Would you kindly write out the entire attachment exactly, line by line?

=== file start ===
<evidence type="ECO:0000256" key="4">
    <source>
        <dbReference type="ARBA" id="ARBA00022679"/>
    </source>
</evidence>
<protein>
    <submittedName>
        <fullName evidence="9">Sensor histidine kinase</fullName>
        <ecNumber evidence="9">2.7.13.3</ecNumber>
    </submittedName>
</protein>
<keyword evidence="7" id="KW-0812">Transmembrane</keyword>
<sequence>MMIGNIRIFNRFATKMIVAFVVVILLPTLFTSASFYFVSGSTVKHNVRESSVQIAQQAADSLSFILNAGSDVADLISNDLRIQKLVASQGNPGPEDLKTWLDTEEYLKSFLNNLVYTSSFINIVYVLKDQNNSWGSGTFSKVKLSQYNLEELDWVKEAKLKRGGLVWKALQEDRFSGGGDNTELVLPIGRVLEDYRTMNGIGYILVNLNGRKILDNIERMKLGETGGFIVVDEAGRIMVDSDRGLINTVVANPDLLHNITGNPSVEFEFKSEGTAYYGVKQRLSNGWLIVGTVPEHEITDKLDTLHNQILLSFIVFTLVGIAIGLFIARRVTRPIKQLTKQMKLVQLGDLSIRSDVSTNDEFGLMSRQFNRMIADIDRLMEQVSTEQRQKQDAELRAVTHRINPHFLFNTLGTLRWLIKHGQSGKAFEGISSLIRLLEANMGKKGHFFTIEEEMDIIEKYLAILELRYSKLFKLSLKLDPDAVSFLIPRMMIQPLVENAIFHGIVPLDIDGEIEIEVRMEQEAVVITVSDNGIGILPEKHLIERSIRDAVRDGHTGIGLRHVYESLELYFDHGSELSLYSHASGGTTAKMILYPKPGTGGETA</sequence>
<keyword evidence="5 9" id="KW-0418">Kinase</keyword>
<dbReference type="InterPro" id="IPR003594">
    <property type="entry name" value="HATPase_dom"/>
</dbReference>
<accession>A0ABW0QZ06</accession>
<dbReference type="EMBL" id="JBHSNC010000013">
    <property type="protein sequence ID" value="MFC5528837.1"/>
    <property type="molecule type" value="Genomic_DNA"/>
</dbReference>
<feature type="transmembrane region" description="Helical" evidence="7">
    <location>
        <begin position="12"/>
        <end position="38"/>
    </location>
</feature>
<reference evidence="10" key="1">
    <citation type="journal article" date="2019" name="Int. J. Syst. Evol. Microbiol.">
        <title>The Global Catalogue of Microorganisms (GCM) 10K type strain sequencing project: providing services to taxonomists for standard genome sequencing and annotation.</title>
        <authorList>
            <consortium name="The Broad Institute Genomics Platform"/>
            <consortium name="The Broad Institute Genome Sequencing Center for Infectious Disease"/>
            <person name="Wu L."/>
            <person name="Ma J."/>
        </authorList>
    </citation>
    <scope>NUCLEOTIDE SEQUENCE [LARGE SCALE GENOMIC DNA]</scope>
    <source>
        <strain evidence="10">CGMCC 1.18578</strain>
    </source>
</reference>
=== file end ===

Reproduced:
<evidence type="ECO:0000256" key="4">
    <source>
        <dbReference type="ARBA" id="ARBA00022679"/>
    </source>
</evidence>
<protein>
    <submittedName>
        <fullName evidence="9">Sensor histidine kinase</fullName>
        <ecNumber evidence="9">2.7.13.3</ecNumber>
    </submittedName>
</protein>
<keyword evidence="7" id="KW-0812">Transmembrane</keyword>
<sequence>MMIGNIRIFNRFATKMIVAFVVVILLPTLFTSASFYFVSGSTVKHNVRESSVQIAQQAADSLSFILNAGSDVADLISNDLRIQKLVASQGNPGPEDLKTWLDTEEYLKSFLNNLVYTSSFINIVYVLKDQNNSWGSGTFSKVKLSQYNLEELDWVKEAKLKRGGLVWKALQEDRFSGGGDNTELVLPIGRVLEDYRTMNGIGYILVNLNGRKILDNIERMKLGETGGFIVVDEAGRIMVDSDRGLINTVVANPDLLHNITGNPSVEFEFKSEGTAYYGVKQRLSNGWLIVGTVPEHEITDKLDTLHNQILLSFIVFTLVGIAIGLFIARRVTRPIKQLTKQMKLVQLGDLSIRSDVSTNDEFGLMSRQFNRMIADIDRLMEQVSTEQRQKQDAELRAVTHRINPHFLFNTLGTLRWLIKHGQSGKAFEGISSLIRLLEANMGKKGHFFTIEEEMDIIEKYLAILELRYSKLFKLSLKLDPDAVSFLIPRMMIQPLVENAIFHGIVPLDIDGEIEIEVRMEQEAVVITVSDNGIGILPEKHLIERSIRDAVRDGHTGIGLRHVYESLELYFDHGSELSLYSHASGGTTAKMILYPKPGTGGETA</sequence>
<keyword evidence="5 9" id="KW-0418">Kinase</keyword>
<dbReference type="InterPro" id="IPR003594">
    <property type="entry name" value="HATPase_dom"/>
</dbReference>
<accession>A0ABW0QZ06</accession>
<dbReference type="EMBL" id="JBHSNC010000013">
    <property type="protein sequence ID" value="MFC5528837.1"/>
    <property type="molecule type" value="Genomic_DNA"/>
</dbReference>
<feature type="transmembrane region" description="Helical" evidence="7">
    <location>
        <begin position="12"/>
        <end position="38"/>
    </location>
</feature>
<reference evidence="10" key="1">
    <citation type="journal article" date="2019" name="Int. J. Syst. Evol. Microbiol.">
        <title>The Global Catalogue of Microorganisms (GCM) 10K type strain sequencing project: providing services to taxonomists for standard genome sequencing and annotation.</title>
        <authorList>
            <consortium name="The Broad Institute Genomics Platform"/>
            <consortium name="The Broad Institute Genome Sequencing Center for Infectious Disease"/>
            <person name="Wu L."/>
            <person name="Ma J."/>
        </authorList>
    </citation>
    <scope>NUCLEOTIDE SEQUENCE [LARGE SCALE GENOMIC DNA]</scope>
    <source>
        <strain evidence="10">CGMCC 1.18578</strain>
    </source>
</reference>